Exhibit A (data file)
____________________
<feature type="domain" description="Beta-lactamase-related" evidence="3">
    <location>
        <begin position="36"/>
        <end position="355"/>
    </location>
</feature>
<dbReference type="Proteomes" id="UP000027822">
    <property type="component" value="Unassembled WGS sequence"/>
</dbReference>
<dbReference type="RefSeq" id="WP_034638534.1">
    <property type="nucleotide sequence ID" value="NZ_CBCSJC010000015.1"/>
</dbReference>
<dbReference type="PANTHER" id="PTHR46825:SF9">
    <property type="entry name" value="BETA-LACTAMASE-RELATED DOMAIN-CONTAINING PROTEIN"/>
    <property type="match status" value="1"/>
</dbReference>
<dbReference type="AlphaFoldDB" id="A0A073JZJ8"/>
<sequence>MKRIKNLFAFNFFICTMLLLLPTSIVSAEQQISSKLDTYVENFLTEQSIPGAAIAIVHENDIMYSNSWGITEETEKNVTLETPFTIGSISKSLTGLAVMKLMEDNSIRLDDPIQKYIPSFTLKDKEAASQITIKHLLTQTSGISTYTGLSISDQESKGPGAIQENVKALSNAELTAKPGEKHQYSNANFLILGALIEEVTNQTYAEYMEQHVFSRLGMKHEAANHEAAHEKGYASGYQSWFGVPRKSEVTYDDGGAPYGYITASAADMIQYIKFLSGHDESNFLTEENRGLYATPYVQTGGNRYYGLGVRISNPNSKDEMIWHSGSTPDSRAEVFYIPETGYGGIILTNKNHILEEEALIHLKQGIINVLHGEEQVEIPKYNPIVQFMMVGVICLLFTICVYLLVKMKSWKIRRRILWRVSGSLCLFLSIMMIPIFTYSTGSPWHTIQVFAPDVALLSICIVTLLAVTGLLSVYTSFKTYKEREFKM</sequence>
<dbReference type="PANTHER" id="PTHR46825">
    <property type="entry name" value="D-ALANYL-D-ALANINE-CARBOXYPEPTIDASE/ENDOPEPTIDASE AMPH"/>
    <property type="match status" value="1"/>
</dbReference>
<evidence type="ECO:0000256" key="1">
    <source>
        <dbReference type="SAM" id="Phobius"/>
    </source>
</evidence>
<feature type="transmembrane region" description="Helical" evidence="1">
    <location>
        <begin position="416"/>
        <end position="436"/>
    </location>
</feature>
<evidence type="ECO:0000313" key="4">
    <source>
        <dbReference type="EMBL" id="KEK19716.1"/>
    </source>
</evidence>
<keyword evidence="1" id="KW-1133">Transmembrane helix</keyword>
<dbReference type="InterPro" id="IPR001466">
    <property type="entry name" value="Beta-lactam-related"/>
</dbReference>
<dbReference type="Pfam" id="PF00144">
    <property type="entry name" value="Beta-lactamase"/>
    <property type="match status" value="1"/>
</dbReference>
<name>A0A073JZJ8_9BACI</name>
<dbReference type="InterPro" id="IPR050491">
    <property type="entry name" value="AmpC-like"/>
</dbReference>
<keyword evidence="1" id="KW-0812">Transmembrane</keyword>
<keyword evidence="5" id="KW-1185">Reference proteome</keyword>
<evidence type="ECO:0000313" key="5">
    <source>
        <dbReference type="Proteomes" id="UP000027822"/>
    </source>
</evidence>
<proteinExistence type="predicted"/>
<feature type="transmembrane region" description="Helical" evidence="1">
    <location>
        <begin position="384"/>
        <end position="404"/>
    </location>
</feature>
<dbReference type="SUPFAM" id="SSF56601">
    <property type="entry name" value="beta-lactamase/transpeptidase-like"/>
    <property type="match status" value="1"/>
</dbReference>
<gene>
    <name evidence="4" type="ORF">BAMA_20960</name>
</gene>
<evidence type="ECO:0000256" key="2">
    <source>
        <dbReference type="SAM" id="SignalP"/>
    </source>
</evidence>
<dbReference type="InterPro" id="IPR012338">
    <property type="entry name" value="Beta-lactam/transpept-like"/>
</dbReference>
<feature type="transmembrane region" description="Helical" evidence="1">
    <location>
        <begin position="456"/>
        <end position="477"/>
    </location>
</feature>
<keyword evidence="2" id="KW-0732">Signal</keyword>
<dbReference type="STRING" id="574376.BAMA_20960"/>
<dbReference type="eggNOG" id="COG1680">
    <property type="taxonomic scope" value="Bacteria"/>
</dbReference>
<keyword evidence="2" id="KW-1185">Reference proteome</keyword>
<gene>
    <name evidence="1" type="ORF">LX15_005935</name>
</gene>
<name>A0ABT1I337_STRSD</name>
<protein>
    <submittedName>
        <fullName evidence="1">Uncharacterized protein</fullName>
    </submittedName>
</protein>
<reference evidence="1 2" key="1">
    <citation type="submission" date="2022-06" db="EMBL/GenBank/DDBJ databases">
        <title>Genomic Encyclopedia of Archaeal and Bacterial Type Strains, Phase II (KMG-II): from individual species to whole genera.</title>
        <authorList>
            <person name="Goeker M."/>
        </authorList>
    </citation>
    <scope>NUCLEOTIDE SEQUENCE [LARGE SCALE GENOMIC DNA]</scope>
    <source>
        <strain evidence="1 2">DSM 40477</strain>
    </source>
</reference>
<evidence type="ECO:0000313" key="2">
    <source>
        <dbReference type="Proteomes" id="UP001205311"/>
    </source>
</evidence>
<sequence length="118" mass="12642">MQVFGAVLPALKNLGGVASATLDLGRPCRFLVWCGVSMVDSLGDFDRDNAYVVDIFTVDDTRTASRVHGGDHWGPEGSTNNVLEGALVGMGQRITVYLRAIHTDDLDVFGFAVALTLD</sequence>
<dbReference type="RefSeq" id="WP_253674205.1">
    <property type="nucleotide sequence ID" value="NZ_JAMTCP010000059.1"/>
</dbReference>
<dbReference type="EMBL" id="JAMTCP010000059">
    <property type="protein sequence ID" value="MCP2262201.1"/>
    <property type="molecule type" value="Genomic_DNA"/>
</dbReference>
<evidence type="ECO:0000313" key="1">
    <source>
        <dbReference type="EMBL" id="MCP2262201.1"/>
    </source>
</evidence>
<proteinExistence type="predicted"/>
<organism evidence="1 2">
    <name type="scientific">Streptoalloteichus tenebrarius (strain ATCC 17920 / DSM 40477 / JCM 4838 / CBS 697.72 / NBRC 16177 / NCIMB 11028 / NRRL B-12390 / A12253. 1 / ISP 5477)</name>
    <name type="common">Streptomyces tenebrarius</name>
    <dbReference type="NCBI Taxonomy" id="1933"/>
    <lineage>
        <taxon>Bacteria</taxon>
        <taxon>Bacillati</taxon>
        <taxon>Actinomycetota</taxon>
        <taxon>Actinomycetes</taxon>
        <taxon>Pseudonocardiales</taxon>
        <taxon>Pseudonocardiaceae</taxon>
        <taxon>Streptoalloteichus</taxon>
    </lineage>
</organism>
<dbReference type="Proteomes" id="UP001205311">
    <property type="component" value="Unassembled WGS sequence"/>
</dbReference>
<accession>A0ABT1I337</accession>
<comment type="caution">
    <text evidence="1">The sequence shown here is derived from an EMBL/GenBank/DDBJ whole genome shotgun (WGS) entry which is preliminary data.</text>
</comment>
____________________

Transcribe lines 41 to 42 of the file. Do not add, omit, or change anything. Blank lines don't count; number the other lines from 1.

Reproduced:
    <property type="entry name" value="Beta-lactam-related"/>
</dbReference>